NRG: 57% of Streaming Video Subscribers Opt for Bundle Deals

In an ironic twist, bundling — the channel-packaging strategy in cable television that many say fueled cord-cutting — is gaining ground in the streaming business, according to new data from the National Research Group (NRG).

NRG says that 51% of consumers say that subscription services make up a significant portion of their monthly expenditures. As inflation increases, people have been forced to make choices about their discretionary spending. That includes cutting back on streaming video subscriptions.

While 66% of survey respondents expect that they will have to make cutbacks to their regular spending due to inflation, only 28% plan to decrease their number of SVOD services over the next six months.

To save money, among consumers with at least one streaming subscription, 57% have opted for bundle deals, including Disney+, Hulu and ESPN+, T-Mobile with Netflix, Verizon and Disney+, and Hulu with HBO Max among the most popular packages.

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Among standalone services, NRG found that $10.60 monthly is the maximum amount the average consumer would pay for a streaming service that included ads. Another 53% of respondents said they were willing to accept ads in return for a lower price, while 28% said they would pay more to avoid ads.

Other notable facts included that 24% of respondents admitted to password-sharing or using a streaming service they don’t subscribe to. Another 66% of consumers said it’s hard to keep track of all the streaming services that have launched in the last few years.

And 56% of respondents said they have taken out a subscription planning to cancel before the free trial ended — and 73% of them have been charged because they forgot to do so.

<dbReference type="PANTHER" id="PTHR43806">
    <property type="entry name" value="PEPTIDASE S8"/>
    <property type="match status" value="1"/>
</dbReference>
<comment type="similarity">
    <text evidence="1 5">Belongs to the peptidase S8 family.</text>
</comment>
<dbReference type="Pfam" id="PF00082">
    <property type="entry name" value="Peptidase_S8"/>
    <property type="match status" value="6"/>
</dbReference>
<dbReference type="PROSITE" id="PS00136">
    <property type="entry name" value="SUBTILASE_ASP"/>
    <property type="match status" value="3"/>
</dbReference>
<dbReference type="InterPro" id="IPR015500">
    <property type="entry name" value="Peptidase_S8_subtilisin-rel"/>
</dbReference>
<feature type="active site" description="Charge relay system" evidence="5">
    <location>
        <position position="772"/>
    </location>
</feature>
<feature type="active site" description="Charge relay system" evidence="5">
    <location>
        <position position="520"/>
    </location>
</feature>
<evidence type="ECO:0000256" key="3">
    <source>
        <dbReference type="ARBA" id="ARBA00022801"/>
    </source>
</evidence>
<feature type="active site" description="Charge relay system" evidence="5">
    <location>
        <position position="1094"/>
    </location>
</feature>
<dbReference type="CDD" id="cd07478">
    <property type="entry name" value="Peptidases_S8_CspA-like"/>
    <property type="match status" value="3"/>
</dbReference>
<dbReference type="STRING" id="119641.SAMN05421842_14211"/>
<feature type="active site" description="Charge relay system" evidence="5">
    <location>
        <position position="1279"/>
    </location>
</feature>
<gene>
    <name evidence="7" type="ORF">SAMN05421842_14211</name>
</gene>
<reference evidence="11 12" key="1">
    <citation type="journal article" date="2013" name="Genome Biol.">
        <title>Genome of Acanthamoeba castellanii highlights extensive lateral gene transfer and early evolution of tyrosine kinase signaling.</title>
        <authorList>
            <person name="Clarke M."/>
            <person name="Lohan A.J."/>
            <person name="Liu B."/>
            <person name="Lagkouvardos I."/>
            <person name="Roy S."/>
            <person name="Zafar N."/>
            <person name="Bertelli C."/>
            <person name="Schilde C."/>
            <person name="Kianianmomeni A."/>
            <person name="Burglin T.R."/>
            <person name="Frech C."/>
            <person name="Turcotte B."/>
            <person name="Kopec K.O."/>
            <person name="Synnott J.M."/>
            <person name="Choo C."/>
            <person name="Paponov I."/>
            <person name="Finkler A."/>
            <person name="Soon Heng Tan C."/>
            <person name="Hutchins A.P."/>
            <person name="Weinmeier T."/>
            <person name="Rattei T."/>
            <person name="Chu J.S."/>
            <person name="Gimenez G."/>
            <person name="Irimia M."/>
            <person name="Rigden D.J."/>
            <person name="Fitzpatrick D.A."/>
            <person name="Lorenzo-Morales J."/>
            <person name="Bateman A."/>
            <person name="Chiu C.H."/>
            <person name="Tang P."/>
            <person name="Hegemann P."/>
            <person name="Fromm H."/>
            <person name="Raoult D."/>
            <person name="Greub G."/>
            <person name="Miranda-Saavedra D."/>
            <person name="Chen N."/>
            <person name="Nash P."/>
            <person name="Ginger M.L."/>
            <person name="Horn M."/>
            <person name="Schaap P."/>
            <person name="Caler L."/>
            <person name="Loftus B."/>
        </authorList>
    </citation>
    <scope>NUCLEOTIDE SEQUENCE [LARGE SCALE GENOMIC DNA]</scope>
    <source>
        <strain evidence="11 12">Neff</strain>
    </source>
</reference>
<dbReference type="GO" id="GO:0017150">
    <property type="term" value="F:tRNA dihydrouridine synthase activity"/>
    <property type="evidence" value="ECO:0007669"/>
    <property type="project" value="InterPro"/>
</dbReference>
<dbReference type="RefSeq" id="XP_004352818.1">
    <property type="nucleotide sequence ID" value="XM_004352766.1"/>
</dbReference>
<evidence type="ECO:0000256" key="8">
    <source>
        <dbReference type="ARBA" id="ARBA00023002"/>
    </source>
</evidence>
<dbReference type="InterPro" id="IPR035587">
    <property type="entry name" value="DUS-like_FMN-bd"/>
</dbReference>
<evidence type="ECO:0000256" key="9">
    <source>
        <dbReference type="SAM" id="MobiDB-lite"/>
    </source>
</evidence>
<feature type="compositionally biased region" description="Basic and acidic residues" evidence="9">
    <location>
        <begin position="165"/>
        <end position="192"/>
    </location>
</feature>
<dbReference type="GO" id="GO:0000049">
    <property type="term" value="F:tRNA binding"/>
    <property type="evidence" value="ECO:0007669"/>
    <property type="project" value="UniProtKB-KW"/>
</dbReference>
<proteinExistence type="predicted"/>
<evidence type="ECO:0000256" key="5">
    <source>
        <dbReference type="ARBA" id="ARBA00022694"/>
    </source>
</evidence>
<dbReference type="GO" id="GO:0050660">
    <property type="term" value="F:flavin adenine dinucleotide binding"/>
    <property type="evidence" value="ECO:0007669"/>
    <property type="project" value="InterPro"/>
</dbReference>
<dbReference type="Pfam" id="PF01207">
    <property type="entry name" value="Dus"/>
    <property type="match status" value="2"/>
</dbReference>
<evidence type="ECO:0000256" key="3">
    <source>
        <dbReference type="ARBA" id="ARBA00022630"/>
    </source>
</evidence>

Survey: Half of MoviePass Subs Likely to Cancel

Fiscally challenged MoviePass got more bad news Aug. 28 after a survey found nearly 50% of MoviePass respondents will likely cancel their membership.

In the August survey of 1,558 moviegoers — including 424 MoviePass subscribers — conducted by National Research Group for The Hollywood Reporter, just 48% of MoviePass respondents said they were satisfied with the service — which was down from 83% approval in a previous survey this spring.

Central to the service’s problems — beyond financial — are the ever-changing rules of engagement, according to the survey. A short-lived price hike from $9.95 to $14.95 was scuttled, with subscribers limited to three screenings per month. That change was followed by more restrictions on what titles subscribers could see and when.

“MoviePass’ innovation was offering the freedom and flexibility to see any movie, at any time, at almost any theater, for a low price,” NRG CEO Jon Penn told THR. “By constantly changing the terms of service — limiting which films subscribers could see and when they could see them — MoviePass has eroded brand trust and undermined their leadership position.”

Survey respondents appear in favor of ticket subscription services, with 23% interested in AMC Theatres’ A-List Stub platform. Another 39% said they would favor any service that could be sustainable.

“There remains immense opportunity and moviegoer appetite for innovation in movie ticket buying,” said Penn. “Future services that offer value, flexibility and convenience — in an economically viable way — will help drive moviegoing to new heights.”